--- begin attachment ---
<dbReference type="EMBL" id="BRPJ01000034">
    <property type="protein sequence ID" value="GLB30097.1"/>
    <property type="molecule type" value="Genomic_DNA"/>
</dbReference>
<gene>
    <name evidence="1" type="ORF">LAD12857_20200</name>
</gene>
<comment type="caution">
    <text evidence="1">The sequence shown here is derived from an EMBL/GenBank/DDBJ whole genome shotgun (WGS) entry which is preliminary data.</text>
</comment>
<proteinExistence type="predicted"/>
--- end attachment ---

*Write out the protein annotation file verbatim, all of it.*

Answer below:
<dbReference type="EMBL" id="BRPJ01000034">
    <property type="protein sequence ID" value="GLB30097.1"/>
    <property type="molecule type" value="Genomic_DNA"/>
</dbReference>
<gene>
    <name evidence="1" type="ORF">LAD12857_20200</name>
</gene>
<comment type="caution">
    <text evidence="1">The sequence shown here is derived from an EMBL/GenBank/DDBJ whole genome shotgun (WGS) entry which is preliminary data.</text>
</comment>
<proteinExistence type="predicted"/>